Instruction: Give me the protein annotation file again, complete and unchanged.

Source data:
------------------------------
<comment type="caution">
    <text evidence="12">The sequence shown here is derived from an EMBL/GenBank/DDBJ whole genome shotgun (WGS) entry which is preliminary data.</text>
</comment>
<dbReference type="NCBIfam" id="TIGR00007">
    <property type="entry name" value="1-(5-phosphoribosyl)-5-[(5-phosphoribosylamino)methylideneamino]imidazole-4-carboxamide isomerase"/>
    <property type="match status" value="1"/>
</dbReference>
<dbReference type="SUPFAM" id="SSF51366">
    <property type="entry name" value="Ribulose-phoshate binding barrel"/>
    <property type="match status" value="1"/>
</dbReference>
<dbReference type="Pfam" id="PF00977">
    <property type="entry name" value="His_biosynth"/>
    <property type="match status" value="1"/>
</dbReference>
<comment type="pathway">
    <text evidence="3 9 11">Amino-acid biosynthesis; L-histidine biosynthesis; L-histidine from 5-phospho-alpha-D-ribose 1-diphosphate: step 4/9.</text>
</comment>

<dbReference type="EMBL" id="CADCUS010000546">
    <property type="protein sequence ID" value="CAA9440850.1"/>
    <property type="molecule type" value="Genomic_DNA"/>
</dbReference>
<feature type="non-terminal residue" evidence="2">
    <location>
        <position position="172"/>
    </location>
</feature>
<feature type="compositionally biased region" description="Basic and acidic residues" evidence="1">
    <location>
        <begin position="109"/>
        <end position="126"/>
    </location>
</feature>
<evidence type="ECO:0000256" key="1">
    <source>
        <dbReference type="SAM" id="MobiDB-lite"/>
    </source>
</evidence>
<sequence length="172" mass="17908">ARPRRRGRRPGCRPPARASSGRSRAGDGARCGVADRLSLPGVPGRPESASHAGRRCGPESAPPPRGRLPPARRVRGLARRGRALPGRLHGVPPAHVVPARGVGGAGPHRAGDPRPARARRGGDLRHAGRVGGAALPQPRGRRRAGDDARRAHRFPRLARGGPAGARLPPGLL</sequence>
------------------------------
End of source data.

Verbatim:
<comment type="caution">
    <text evidence="12">The sequence shown here is derived from an EMBL/GenBank/DDBJ whole genome shotgun (WGS) entry which is preliminary data.</text>
</comment>
<dbReference type="NCBIfam" id="TIGR00007">
    <property type="entry name" value="1-(5-phosphoribosyl)-5-[(5-phosphoribosylamino)methylideneamino]imidazole-4-carboxamide isomerase"/>
    <property type="match status" value="1"/>
</dbReference>
<dbReference type="SUPFAM" id="SSF51366">
    <property type="entry name" value="Ribulose-phoshate binding barrel"/>
    <property type="match status" value="1"/>
</dbReference>
<dbReference type="Pfam" id="PF00977">
    <property type="entry name" value="His_biosynth"/>
    <property type="match status" value="1"/>
</dbReference>
<comment type="pathway">
    <text evidence="3 9 11">Amino-acid biosynthesis; L-histidine biosynthesis; L-histidine from 5-phospho-alpha-D-ribose 1-diphosphate: step 4/9.</text>
</comment>

<dbReference type="EMBL" id="CADCUS010000546">
    <property type="protein sequence ID" value="CAA9440850.1"/>
    <property type="molecule type" value="Genomic_DNA"/>
</dbReference>
<feature type="non-terminal residue" evidence="2">
    <location>
        <position position="172"/>
    </location>
</feature>
<feature type="compositionally biased region" description="Basic and acidic residues" evidence="1">
    <location>
        <begin position="109"/>
        <end position="126"/>
    </location>
</feature>
<evidence type="ECO:0000256" key="1">
    <source>
        <dbReference type="SAM" id="MobiDB-lite"/>
    </source>
</evidence>
<sequence length="172" mass="17908">ARPRRRGRRPGCRPPARASSGRSRAGDGARCGVADRLSLPGVPGRPESASHAGRRCGPESAPPPRGRLPPARRVRGLARRGRALPGRLHGVPPAHVVPARGVGGAGPHRAGDPRPARARRGGDLRHAGRVGGAALPQPRGRRRAGDDARRAHRFPRLARGGPAGARLPPGLL</sequence>